Grants and Awards

George Foster saw the need for anthropology in medicine at a crucial time and recognized the government's interests. Between 1965 and 1979, Foster was granted $3 million from the National Institute for General Medical Sciences (NIGMS) (equivalent to $15 million in 2007) to support anthropology students at Berkeley. In 1976, Foster was elected to the National Academy of Sciences and the American Academy of Arts and Sciences in 1980[14] and was awarded the Society for Medical Anthropology's lifetime achievement award in 2005, which was later renamed as the George Foster Practicing Medical Anthropology Award[15] .

Major Publications


Foster, George M.
1979. Tzintzuntzan: Mexican peasants in a changing world. New York: Elsevier-New York.
1973. Traditional societies and technological change. New York: Harper & Row.
1960. Culture and conquest: America's Spanish heritage. New York: Wenner-Gren Foundation for Anthropological Research.
1969. Applied anthropology. Boston: Little, Brown.
1994. Hippocrates' Latin American legacy: humoral medicine in the New World. Langhorne, Pa: Gordon and Breach.
1966. A primitive Mexican economy. Seattle: University of Washington.
1962 Traditional cultures: and the impact of technological change. New York: Harper & Bros.

Foster, George M., and Barbara Gallatin Anderson. (1978) Medical anthropology. New York: Wiley.
Potter, Jack M., May N. Diaz, and George M. Foster. (1967) Peasant society; a reader. Boston: Little,Brown.


Online Resources


George Foster photographs
http://hearstmuseum.berkeley.edu/exhibitions/tzin/splash.html

Biographical Information
http://www.universityofcalifornia.edu/senate/inmemoriam/georgemfosterjr.htm

Published works of George Foster
http://www.lib.berkeley.edu/ANTH/emeritus/foster/pub/index.html

George Foster's National Academy of Sciences biography



Further Reading



Foster, George (1963) The dyadic contract, II: patron-client relationship. American Anthropologist 65:1280-1294.

Foster, George M. (1979) Tzintzuntzan: Mexican peasants in a changing world. New York: Elsevier-New York.

Foster, George M. (1973) Traditional societies and technological change. New York: Harper & Row.

Foster, George M. (1960) Culture and conquest: America's Spanish heritage. New York: Wenner-Gren Foundation for Anthropological Research.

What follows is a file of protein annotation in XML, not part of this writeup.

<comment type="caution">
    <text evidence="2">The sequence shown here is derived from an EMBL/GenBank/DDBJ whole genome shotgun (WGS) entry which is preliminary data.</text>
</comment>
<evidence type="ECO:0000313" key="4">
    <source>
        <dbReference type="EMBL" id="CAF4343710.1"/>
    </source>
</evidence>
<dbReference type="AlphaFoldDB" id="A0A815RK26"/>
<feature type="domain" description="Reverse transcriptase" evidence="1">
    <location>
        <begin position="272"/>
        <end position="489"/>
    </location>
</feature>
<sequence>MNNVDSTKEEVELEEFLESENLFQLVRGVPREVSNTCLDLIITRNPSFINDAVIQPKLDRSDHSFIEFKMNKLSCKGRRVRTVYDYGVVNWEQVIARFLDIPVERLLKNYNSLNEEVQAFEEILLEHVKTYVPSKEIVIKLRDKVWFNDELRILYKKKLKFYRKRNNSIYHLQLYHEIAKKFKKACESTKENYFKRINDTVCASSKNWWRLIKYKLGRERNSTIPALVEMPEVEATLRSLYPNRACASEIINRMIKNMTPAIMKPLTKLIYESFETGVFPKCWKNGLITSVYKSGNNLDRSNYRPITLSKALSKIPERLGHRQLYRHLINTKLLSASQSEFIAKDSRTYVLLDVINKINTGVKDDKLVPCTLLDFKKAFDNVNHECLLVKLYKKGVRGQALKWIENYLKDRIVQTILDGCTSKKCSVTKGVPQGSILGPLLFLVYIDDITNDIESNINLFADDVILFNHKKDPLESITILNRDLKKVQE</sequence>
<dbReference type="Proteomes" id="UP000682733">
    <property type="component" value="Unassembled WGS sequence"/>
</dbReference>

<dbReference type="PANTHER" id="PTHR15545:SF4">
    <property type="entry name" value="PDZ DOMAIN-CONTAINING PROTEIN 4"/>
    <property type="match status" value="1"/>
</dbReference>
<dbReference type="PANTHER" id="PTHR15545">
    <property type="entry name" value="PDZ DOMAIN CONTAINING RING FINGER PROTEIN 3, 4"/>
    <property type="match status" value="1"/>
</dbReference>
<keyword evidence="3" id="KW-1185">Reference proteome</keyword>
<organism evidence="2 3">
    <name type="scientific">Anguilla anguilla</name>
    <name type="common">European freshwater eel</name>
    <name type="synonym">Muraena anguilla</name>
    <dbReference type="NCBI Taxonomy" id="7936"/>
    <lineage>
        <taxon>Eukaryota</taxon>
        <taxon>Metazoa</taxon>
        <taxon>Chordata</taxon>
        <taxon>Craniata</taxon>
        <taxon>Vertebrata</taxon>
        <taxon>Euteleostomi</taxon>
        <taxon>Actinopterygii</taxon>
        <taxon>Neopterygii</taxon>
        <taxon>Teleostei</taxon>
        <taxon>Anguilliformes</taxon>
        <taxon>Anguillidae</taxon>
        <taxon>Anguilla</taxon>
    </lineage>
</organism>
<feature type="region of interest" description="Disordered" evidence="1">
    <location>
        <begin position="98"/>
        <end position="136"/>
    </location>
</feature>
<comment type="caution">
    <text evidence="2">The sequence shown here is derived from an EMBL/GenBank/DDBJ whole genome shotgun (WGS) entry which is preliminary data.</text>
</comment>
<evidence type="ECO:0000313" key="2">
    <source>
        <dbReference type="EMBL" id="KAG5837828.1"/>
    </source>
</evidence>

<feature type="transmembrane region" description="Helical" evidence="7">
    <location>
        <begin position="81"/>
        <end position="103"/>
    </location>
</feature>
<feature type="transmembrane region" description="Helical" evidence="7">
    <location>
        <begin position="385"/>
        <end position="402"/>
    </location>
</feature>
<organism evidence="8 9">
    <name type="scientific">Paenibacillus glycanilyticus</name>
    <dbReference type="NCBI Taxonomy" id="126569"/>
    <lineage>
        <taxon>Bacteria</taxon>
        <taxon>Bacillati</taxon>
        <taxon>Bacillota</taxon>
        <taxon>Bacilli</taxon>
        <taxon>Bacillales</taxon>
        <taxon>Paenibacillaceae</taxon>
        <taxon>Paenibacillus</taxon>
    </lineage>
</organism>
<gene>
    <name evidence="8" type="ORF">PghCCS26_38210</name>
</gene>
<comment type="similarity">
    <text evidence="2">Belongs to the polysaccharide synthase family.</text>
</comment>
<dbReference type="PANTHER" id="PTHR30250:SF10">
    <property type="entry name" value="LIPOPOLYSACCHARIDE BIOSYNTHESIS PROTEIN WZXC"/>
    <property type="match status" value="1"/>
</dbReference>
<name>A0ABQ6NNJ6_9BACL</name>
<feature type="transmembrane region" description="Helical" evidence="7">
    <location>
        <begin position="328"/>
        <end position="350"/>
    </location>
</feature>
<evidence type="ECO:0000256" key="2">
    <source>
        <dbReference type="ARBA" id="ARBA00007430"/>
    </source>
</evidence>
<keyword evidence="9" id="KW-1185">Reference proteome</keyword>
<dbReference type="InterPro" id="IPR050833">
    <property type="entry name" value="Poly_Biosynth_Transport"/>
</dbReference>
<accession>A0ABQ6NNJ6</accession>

Foster, George M. (1969) Applied anthropology. Boston: Little, Brown.

Foster, George M. (1994) Hippocrates' Latin American legacy: humoral medicine in the New World. Langhorne, Pa: Gordon and Breach.

Foster, George M. (1966) A primitive Mexican economy. Seattle: University of Washington.

Foster, George M., and Barbara Gallatin Anderson. (1978) Medical anthropology. New York: Wiley.

Foster, George (1965) Peasant society and the image of limited good. American Anthropologist 67:293-315.

Foster, George (1961) The dyadic contract: a model for the social structure of a peasant village. American Anthropologist New Series, 63(6).

Potter, Jack M., May N. Diaz, and George M. Foster. (1967) Peasant society; a reader. Boston: Little,Brown.

References


  1. ^ Kemper, Robert V. (2007) George Mcclelland Foster Jr. 1913-2006: A Biographical Memoir. Washington, National Academy of Sciences.
  2. ^ Kemper, Robert V. (2007) George Mcclelland Foster Jr. 1913-2006: A Biographical Memoir. Washington, National Academy of Sciences.
  3. ^ Hammel, Eugene and Laura Nader. (1979) Will the Real George Foster Please Stand Up? Kroeber Anthropological Society Papers 55-56:159-164.
  4. ^ Hammel, Eugene and Laura Nader. (1979) Will the Real George Foster Please Stand Up? Kroeber Anthropological Society Papers 55-56:159-164.
  5. ^ Hammel, Eugene and Laura Nader. (1979) Will the Real George Foster Please Stand Up? Kroeber Anthropological Society Papers 55-56:159-164.
  6. ^ Hammel, Eugene and Laura Nader (1979) Will the Real George Foster Please Stand Up? Kroeber Anthropological Society Papers 55-56:159-164.
  7. ^ Hammel, Eugene and Laura Nader (1979) Will the Real George Foster Please Stand Up? Kroeber Anthropological Society Papers 55-56:159-164.
  8. ^ Hammel, Eugene and Laura Nader (1979) Will the Real George Foster Please Stand Up? Kroeber Anthropological Society Papers 55-56:159-164.
  9. ^ Hammel, Eugene and Laura Nader(1979) Will the Real George Foster Please Stand Up? Kroeber Anthropological Society Papers 55-56:159-164.
  10. ^ Hammel, Eugene and Laura Nader (1979) Will the Real George Foster Please Stand Up? Kroeber Anthropological Society Papers 55-56:159-164.
  11. ^ Kemper, Robert V. (2007) George McClelland Foster Jr. 1913-2006: A Biographical Memoir. Washington, National Academy of Sciences.
  12. ^ Kemper, Robert V. (2007) George McClelland Foster Jr. 1913-2006: A Biographical Memoir. Washington, National Academy of Sciences.
  13. ^ Wellin, Edward. (2007) Medical Anthropology: A Comment on Recent Publication Accessed May 2, 2011.
  14. ^ Kemper, Robert V.
    2007 George Mcclelland Foster Jr. 1913-2006: A Biographical Memoir. Washington, National Academy of Sciences.
  15. ^ Society for Medical Anthropology (2011) Awards Accessed May 2, 2011.